ANCHORAGE, Alaska – Debris believed to be from a small plane carrying four people that's missing in Alaska was found Thursday in a lake near where the aircraft took off from, an official said.
Searchers in a boat found the debris floating on Lake Clark, National Park Service spokesman John Quinley said,
He said the items are believed to belong to the occupants of the Piper PA-28 Cherokee, which took off from Port Alsworth Wednesday. The community is situated on the banks of the 50-mile-long lake.
In an interview with The Associated Press, Quinley didn't describe the type of debris, but he said no wreckage of the aircraft had been found.
He said he had no new information on the status of the missing occupants.
Crews early Friday were to resume their search of the site, situated in Lake Clark National Park and northeast of Port Alsworth.
Quinley said the families of the missing have been notified.
Earlier Thursday, Nate Sobie, manager of the True North Aviation flight school in Port Alsworth who rented the plane to the party, declined to identify those on board. Sobie said he has been assisting in the search.
"The one comment I would have is, just let me ask everyone for prayers at this time as we search for the missing people and that they can return safely home," he said.
The plane left Port Alsworth about 10 a.m. Wednesday and was due around noon in Anchorage 170 miles to the northeast.
Responders say the search has been hampered by fog and darkness at Lake Clark Pass, a narrow river valley believed to be part of the aircraft's flight path.
The plane is owned by Glen Alsworth Sr. and his family, but it's on loan to the aviation business. Alsworth said the community of about 200 was named after his family, adding that his father homesteaded there in 1944.
Responders also have not released the names of the people on board.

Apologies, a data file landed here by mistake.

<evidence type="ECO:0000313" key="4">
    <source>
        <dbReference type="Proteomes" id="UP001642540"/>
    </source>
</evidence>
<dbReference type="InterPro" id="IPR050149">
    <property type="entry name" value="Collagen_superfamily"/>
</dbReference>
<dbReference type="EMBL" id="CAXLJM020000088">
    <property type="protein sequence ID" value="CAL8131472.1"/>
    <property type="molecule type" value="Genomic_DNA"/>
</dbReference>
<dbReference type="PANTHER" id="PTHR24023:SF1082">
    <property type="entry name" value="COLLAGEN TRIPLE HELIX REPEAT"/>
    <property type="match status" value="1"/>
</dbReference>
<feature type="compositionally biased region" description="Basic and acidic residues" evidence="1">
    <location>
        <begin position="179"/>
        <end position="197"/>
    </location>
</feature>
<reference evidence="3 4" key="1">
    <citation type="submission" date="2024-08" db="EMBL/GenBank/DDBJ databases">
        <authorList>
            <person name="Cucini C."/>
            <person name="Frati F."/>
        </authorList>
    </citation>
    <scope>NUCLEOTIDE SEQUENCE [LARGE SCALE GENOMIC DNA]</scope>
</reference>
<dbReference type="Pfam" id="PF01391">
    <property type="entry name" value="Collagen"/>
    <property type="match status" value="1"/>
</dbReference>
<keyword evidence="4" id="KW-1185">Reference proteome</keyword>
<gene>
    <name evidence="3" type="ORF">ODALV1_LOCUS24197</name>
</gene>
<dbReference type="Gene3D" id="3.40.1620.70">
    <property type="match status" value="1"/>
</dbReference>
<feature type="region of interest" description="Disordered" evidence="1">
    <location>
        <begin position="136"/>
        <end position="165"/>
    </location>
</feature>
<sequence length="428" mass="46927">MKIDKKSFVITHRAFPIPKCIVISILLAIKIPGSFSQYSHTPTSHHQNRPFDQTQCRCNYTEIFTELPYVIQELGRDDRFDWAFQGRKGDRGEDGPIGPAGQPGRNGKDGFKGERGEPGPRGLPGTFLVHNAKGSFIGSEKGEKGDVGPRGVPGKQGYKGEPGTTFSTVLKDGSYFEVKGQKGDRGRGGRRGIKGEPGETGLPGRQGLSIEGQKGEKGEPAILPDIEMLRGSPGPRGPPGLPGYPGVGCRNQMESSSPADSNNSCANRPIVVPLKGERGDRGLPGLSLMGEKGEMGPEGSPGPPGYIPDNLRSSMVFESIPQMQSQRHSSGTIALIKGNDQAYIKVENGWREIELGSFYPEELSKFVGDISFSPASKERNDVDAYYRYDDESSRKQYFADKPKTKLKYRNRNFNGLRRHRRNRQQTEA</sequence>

Searchers found no indication of any emergency locator beacon being activated in the area, Alaska Air National Guard Staff Sgt. Edward Eagerton said.
Night was falling when the search was launched late Wednesday with an HH-60 Pave Hawk helicopter and two C-130 transport planes, he said.
Beside the darkness, searchers ran into fog at Lake Clark Pass.
"Imagine you're flying in a valley between mountains that are covered in snow and then it's foggy," he said. "Eventually, you lose the ability to know how close you are to things. It makes it dangerous to fly in those conditions to get low enough."
In a separate incident in Alaska, former Republican state Rep. Mike Kelly of Fairbanks was killed Wednesday in a plane crash in the airplane-reliant state.
Kelly's wife, Cherie Kelly, told the Fairbanks Daily News-Miner that her husband's body would be flown to Anchorage before being returned to Fairbanks.
Mike Kelly, 74, was the only person on board the private plane, which crashed 17 miles southeast of Fairbanks.
Kelly, who served in the state Legislature from 2004 to 2010, was the brother of state Sen. Pete Kelly of Fairbanks.
Officials of both the state House and Senate issued statement honoring Mike Kelly and his work in the Legislature. On Thursday, Gov. Bill Walker ordered state flags to be lowered to half-staff in honor of Kelly.